Dr Pablo Muñoz-Rodríguez elected as President of the Systematics Association

Congratulations to Dr Pablo Muñoz-Rodríguez, postdoctoral researcher at the Department of Plants Sciences, for being elected President of the Systematics Association!

Muñoz-Rodríguez will act as president-elect for a year before fully taking on the role in November 2021, and will hold it for three years. The presidency involves chairing meetings, organising conferences, and managing publications.

Founded in 1937, the Systematics Association is a UK based organisation for the promotion of the study of systematics and taxonomy across life sciences, which publishes research, organises conferences, and provides competitive research funds for systematics research.

The Association currently has around 400 members, and last month hosted an online Young Systematists’ Forum, which had attendees from 43 countries. Although the association is based in the UK, Muñoz-Rodríguez hopes to continue growing overseas, especially considering how much systematics work is done by scientists outside of Europe. He also aims to highlight the importance of the discipline for understanding and preserving world’s diversity, as well as to collaborate with other organisations in the conservation of this biodiversity.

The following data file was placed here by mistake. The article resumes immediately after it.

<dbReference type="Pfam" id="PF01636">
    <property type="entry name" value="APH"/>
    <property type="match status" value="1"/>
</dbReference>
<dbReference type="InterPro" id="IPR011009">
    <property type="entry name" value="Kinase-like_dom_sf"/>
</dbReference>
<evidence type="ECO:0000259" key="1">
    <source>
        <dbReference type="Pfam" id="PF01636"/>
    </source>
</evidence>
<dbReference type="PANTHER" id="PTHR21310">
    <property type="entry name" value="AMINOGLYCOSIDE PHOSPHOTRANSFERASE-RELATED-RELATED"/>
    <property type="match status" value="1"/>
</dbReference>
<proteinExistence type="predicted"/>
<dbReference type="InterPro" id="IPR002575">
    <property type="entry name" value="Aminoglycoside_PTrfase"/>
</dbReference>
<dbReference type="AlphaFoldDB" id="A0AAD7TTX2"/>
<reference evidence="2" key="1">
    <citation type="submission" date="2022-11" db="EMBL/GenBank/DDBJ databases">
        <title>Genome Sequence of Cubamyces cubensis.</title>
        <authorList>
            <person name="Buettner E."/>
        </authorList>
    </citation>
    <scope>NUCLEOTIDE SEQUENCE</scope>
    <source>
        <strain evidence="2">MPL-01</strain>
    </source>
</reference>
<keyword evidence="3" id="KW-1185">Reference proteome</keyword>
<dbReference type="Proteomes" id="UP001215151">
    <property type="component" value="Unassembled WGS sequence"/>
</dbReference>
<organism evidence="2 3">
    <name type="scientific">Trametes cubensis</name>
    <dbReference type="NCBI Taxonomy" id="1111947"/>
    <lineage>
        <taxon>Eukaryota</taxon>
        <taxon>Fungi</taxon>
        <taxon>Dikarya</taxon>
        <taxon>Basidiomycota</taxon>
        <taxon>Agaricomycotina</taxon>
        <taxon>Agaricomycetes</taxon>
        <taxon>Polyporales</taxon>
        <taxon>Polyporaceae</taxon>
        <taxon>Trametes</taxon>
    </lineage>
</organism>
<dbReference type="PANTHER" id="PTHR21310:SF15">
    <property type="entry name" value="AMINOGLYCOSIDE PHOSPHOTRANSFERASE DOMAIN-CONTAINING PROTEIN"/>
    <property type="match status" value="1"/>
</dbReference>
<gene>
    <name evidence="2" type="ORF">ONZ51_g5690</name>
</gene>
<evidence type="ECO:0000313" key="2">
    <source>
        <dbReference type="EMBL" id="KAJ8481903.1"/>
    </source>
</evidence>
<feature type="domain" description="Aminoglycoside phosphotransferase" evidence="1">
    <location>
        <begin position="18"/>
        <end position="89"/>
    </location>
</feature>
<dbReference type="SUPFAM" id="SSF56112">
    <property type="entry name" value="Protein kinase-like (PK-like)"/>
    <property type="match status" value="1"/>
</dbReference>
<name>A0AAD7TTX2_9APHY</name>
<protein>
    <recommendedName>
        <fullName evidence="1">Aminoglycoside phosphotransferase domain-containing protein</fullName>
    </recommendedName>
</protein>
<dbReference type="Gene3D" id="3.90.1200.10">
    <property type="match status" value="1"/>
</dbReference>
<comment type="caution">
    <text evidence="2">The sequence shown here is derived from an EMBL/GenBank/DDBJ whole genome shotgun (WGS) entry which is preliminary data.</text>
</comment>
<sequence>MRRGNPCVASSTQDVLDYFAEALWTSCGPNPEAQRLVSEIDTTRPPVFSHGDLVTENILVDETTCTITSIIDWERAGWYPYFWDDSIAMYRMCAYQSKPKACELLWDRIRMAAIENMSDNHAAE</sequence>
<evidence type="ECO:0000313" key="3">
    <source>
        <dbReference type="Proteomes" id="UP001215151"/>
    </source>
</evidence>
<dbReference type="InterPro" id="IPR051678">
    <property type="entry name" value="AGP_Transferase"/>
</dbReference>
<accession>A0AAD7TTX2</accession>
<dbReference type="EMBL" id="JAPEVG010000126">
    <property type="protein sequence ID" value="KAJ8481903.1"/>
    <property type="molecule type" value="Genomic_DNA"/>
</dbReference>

Muñoz-Rodríguez says: ‘The Systematics Association has been promoting the study of systematics, biology, and evolution for more than 80 years. That was possible thanks to several generations of systematists who devoted their time and energy to keep the association running, since all officers and council members are volunteers. It is a great honour to be elected for this role. I am very happy and look forward to continuing the promotion of systematics and the advancement of the association for years to come.’

Pablo is the second researcher from Oxford Plant Sciences to be elected president of the Systematics Association in the last decade, after Professor Robert Scotland (2013-2015). This highlights the relevance and significance of systematics research done in the department, as well as the involvement of our researchers in the advancement and promotion of the discipline.

We wish Pablo all the best, and can’t wait to see what he does with this role!